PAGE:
• Tweaking the co-stimulator domains to ensure persistence and proliferation of CAR-T cells in the circulation—to name only a few

[The Commentary will update advances in CAR-T therapies as they are reported.]


Your comments and requests for information on a specific topic are welcome e-mail ecweber@nwlink.com.
Please also visit https://prostatecancerfree.org/prostate-cancer-news for a selection of past issues of the PCa Commentary covering a variety of topics.

“I want to thank Dawn Scott, Staffperson, Tumor Institute Radiation Oncology Group, and Mike Scully, Librarian, Swedish Medical Center, for their unfailing, timely, and resourceful support of the Commentary project. Without their help this Commentary would not be possible.”


Edward Weber, MD, is a retired medical oncologist living in Seattle, Washington. He was born and raised in a suburb of Reading, Pennsylvania. After graduating from Princeton University in 1956 with a BA in History, Dr. Weber attended medical school at the University of Pennsylvania. His internship training took place at the University of Vermont in Burlington.

A tour of service as a Naval Flight Surgeon positioned him on Whidbey Island, Washington, and this introduction to the Pacific Northwest ultimately proved irresistible. Following naval service, he received postgraduate training in internal medicine in Philadelphia at the Pennsylvania Hospital and then pursued a fellowship in hematology and oncology at the University of Washington.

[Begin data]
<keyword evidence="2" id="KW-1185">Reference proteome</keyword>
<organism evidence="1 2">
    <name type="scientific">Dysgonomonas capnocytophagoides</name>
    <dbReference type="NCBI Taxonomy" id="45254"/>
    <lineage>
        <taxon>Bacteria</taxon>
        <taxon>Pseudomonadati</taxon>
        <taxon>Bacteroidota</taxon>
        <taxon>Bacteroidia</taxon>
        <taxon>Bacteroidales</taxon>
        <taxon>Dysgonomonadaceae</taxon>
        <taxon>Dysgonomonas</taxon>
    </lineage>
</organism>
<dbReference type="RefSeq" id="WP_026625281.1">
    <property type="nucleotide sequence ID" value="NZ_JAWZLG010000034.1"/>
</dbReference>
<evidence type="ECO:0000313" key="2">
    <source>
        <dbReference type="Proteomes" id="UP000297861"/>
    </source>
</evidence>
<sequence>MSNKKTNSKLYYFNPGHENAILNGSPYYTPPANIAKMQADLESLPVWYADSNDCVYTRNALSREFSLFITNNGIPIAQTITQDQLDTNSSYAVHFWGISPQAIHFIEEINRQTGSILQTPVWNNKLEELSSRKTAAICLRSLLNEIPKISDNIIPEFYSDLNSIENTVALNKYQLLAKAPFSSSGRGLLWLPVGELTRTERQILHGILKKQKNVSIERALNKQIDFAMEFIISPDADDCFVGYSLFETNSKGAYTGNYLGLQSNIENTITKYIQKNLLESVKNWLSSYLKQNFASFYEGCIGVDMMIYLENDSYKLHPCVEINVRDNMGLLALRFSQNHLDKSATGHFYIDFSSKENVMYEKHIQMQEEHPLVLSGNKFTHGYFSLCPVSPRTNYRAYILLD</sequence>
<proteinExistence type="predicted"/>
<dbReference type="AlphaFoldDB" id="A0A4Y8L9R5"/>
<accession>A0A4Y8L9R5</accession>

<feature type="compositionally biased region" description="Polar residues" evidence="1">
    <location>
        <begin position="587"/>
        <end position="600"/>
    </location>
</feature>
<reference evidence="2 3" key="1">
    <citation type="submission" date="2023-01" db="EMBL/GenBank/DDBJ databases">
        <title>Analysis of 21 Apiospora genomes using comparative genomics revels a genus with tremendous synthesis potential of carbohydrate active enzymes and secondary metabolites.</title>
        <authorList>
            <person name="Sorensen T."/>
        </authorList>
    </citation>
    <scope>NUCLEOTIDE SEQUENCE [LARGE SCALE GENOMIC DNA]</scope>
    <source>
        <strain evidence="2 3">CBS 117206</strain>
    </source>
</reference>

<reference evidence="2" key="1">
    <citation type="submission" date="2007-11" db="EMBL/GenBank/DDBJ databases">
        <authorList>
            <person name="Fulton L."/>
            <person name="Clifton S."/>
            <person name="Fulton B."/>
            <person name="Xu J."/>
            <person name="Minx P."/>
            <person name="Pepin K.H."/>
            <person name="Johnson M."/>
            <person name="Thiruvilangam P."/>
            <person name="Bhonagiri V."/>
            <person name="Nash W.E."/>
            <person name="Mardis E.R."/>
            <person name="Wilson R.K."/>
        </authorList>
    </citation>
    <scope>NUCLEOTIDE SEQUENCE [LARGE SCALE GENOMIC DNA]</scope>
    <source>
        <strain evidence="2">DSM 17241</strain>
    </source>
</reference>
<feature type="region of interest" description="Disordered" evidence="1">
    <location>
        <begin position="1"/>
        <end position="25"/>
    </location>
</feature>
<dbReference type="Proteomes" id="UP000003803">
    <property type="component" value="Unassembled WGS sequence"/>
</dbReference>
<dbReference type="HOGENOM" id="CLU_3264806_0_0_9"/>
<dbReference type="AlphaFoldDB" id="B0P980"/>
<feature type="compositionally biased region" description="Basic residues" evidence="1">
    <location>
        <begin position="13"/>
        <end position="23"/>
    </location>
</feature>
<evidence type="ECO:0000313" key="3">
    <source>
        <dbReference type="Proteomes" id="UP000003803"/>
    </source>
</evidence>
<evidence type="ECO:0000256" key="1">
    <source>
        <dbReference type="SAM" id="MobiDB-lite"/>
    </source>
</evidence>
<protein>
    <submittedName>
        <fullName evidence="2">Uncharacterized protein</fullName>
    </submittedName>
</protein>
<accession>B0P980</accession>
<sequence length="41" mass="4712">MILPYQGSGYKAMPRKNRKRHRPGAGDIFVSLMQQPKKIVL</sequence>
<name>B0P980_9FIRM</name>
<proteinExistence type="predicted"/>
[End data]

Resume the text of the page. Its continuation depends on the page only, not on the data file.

His career in medical oncology was at the Tumor Institute of the Swedish Hospital in Seattle where his practice focused largely on the treatment of patients experiencing lung, breast, colon, and genitourinary cancer and malignant lymphoma.

Toward the end of his career, he developed a particular concentration on the treatment of prostate cancer. Since retirement in 2002, he has authored the PCa Commentary, published by the Prostate Cancer Treatment Research Foundation, an analysis of new developments in the prostate cancer field with essays discussing and evaluating treatment management options in this disease. He is a regular speaker at various prostate cancer support groups around Seattle.